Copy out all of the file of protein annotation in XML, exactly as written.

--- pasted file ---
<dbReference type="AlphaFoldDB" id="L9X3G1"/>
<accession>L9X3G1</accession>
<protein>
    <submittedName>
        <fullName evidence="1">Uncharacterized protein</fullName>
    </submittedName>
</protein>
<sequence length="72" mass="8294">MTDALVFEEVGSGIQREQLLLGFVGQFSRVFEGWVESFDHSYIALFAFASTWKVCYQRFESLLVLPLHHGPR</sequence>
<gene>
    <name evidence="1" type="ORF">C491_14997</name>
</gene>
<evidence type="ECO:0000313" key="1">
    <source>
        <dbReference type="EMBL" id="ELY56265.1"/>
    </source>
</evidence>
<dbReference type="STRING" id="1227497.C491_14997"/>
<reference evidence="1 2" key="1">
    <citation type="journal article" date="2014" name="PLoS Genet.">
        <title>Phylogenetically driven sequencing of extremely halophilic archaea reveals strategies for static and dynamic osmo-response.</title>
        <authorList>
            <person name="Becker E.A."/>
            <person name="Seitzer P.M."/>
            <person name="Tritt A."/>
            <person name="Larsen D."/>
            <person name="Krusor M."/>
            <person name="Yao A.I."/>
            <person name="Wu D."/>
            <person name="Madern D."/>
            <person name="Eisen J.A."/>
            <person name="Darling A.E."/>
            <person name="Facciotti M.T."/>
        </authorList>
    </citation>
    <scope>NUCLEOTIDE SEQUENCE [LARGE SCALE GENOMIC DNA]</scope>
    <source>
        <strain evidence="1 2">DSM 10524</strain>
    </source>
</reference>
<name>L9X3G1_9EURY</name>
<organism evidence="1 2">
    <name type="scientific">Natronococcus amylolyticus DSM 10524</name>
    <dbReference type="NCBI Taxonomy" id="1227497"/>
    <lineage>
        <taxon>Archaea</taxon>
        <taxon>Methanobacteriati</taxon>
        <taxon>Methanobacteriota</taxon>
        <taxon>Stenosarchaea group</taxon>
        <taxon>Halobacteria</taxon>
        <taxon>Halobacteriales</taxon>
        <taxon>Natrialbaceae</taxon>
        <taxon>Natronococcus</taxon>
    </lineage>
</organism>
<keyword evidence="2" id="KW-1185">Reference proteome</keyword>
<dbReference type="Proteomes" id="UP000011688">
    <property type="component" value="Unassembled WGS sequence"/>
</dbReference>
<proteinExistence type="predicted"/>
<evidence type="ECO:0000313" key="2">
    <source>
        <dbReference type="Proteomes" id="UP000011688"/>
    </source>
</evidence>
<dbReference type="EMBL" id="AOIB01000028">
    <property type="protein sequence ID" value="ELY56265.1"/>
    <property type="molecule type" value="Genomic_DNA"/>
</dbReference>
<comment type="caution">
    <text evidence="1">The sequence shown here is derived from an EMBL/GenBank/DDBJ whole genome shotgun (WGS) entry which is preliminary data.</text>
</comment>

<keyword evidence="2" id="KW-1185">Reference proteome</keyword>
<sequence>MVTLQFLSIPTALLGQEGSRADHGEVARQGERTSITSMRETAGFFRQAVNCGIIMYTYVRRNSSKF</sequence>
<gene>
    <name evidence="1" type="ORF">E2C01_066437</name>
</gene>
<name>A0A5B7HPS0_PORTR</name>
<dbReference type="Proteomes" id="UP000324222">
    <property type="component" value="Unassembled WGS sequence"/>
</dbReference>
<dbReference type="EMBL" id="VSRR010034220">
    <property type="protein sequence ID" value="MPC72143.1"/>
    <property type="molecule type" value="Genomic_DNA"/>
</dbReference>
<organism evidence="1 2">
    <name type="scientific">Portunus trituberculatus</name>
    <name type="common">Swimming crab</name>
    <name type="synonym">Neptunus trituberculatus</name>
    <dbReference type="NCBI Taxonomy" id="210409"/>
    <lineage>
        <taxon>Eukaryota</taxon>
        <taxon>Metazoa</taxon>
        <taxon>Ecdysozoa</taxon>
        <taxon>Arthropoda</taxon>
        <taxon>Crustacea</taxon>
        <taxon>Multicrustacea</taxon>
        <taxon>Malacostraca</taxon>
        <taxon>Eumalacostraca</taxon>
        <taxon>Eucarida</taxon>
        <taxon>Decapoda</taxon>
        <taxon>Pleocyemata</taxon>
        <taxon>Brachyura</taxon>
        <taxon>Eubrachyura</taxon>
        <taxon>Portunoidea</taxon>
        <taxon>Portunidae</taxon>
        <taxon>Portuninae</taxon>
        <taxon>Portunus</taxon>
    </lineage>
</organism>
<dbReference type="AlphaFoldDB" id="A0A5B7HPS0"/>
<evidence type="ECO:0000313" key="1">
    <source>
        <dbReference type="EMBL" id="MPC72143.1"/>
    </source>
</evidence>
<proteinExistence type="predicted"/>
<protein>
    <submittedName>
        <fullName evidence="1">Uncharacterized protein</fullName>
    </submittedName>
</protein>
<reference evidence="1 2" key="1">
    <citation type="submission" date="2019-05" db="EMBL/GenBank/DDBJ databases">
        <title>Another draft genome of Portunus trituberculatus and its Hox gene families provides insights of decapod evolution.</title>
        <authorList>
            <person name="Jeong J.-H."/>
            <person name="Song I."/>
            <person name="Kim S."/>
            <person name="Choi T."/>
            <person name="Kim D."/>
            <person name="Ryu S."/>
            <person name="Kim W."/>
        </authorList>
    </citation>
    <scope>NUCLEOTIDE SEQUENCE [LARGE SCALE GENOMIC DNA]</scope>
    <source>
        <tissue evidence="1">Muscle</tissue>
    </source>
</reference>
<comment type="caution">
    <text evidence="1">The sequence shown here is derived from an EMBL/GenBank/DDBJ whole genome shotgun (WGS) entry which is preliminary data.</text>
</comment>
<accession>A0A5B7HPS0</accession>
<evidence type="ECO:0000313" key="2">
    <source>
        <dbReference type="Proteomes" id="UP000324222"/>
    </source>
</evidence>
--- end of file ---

<dbReference type="AlphaFoldDB" id="L9X3G1"/>
<accession>L9X3G1</accession>
<protein>
    <submittedName>
        <fullName evidence="1">Uncharacterized protein</fullName>
    </submittedName>
</protein>
<sequence length="72" mass="8294">MTDALVFEEVGSGIQREQLLLGFVGQFSRVFEGWVESFDHSYIALFAFASTWKVCYQRFESLLVLPLHHGPR</sequence>
<gene>
    <name evidence="1" type="ORF">C491_14997</name>
</gene>
<evidence type="ECO:0000313" key="1">
    <source>
        <dbReference type="EMBL" id="ELY56265.1"/>
    </source>
</evidence>
<dbReference type="STRING" id="1227497.C491_14997"/>
<reference evidence="1 2" key="1">
    <citation type="journal article" date="2014" name="PLoS Genet.">
        <title>Phylogenetically driven sequencing of extremely halophilic archaea reveals strategies for static and dynamic osmo-response.</title>
        <authorList>
            <person name="Becker E.A."/>
            <person name="Seitzer P.M."/>
            <person name="Tritt A."/>
            <person name="Larsen D."/>
            <person name="Krusor M."/>
            <person name="Yao A.I."/>
            <person name="Wu D."/>
            <person name="Madern D."/>
            <person name="Eisen J.A."/>
            <person name="Darling A.E."/>
            <person name="Facciotti M.T."/>
        </authorList>
    </citation>
    <scope>NUCLEOTIDE SEQUENCE [LARGE SCALE GENOMIC DNA]</scope>
    <source>
        <strain evidence="1 2">DSM 10524</strain>
    </source>
</reference>
<name>L9X3G1_9EURY</name>
<organism evidence="1 2">
    <name type="scientific">Natronococcus amylolyticus DSM 10524</name>
    <dbReference type="NCBI Taxonomy" id="1227497"/>
    <lineage>
        <taxon>Archaea</taxon>
        <taxon>Methanobacteriati</taxon>
        <taxon>Methanobacteriota</taxon>
        <taxon>Stenosarchaea group</taxon>
        <taxon>Halobacteria</taxon>
        <taxon>Halobacteriales</taxon>
        <taxon>Natrialbaceae</taxon>
        <taxon>Natronococcus</taxon>
    </lineage>
</organism>
<keyword evidence="2" id="KW-1185">Reference proteome</keyword>
<dbReference type="Proteomes" id="UP000011688">
    <property type="component" value="Unassembled WGS sequence"/>
</dbReference>
<proteinExistence type="predicted"/>
<evidence type="ECO:0000313" key="2">
    <source>
        <dbReference type="Proteomes" id="UP000011688"/>
    </source>
</evidence>
<dbReference type="EMBL" id="AOIB01000028">
    <property type="protein sequence ID" value="ELY56265.1"/>
    <property type="molecule type" value="Genomic_DNA"/>
</dbReference>
<comment type="caution">
    <text evidence="1">The sequence shown here is derived from an EMBL/GenBank/DDBJ whole genome shotgun (WGS) entry which is preliminary data.</text>
</comment>

<keyword evidence="2" id="KW-1185">Reference proteome</keyword>
<sequence>MVTLQFLSIPTALLGQEGSRADHGEVARQGERTSITSMRETAGFFRQAVNCGIIMYTYVRRNSSKF</sequence>
<gene>
    <name evidence="1" type="ORF">E2C01_066437</name>
</gene>
<name>A0A5B7HPS0_PORTR</name>
<dbReference type="Proteomes" id="UP000324222">
    <property type="component" value="Unassembled WGS sequence"/>
</dbReference>
<dbReference type="EMBL" id="VSRR010034220">
    <property type="protein sequence ID" value="MPC72143.1"/>
    <property type="molecule type" value="Genomic_DNA"/>
</dbReference>
<organism evidence="1 2">
    <name type="scientific">Portunus trituberculatus</name>
    <name type="common">Swimming crab</name>
    <name type="synonym">Neptunus trituberculatus</name>
    <dbReference type="NCBI Taxonomy" id="210409"/>
    <lineage>
        <taxon>Eukaryota</taxon>
        <taxon>Metazoa</taxon>
        <taxon>Ecdysozoa</taxon>
        <taxon>Arthropoda</taxon>
        <taxon>Crustacea</taxon>
        <taxon>Multicrustacea</taxon>
        <taxon>Malacostraca</taxon>
        <taxon>Eumalacostraca</taxon>
        <taxon>Eucarida</taxon>
        <taxon>Decapoda</taxon>
        <taxon>Pleocyemata</taxon>
        <taxon>Brachyura</taxon>
        <taxon>Eubrachyura</taxon>
        <taxon>Portunoidea</taxon>
        <taxon>Portunidae</taxon>
        <taxon>Portuninae</taxon>
        <taxon>Portunus</taxon>
    </lineage>
</organism>
<dbReference type="AlphaFoldDB" id="A0A5B7HPS0"/>
<evidence type="ECO:0000313" key="1">
    <source>
        <dbReference type="EMBL" id="MPC72143.1"/>
    </source>
</evidence>
<proteinExistence type="predicted"/>
<protein>
    <submittedName>
        <fullName evidence="1">Uncharacterized protein</fullName>
    </submittedName>
</protein>
<reference evidence="1 2" key="1">
    <citation type="submission" date="2019-05" db="EMBL/GenBank/DDBJ databases">
        <title>Another draft genome of Portunus trituberculatus and its Hox gene families provides insights of decapod evolution.</title>
        <authorList>
            <person name="Jeong J.-H."/>
            <person name="Song I."/>
            <person name="Kim S."/>
            <person name="Choi T."/>
            <person name="Kim D."/>
            <person name="Ryu S."/>
            <person name="Kim W."/>
        </authorList>
    </citation>
    <scope>NUCLEOTIDE SEQUENCE [LARGE SCALE GENOMIC DNA]</scope>
    <source>
        <tissue evidence="1">Muscle</tissue>
    </source>
</reference>
<comment type="caution">
    <text evidence="1">The sequence shown here is derived from an EMBL/GenBank/DDBJ whole genome shotgun (WGS) entry which is preliminary data.</text>
</comment>
<accession>A0A5B7HPS0</accession>
<evidence type="ECO:0000313" key="2">
    <source>
        <dbReference type="Proteomes" id="UP000324222"/>
    </source>
</evidence>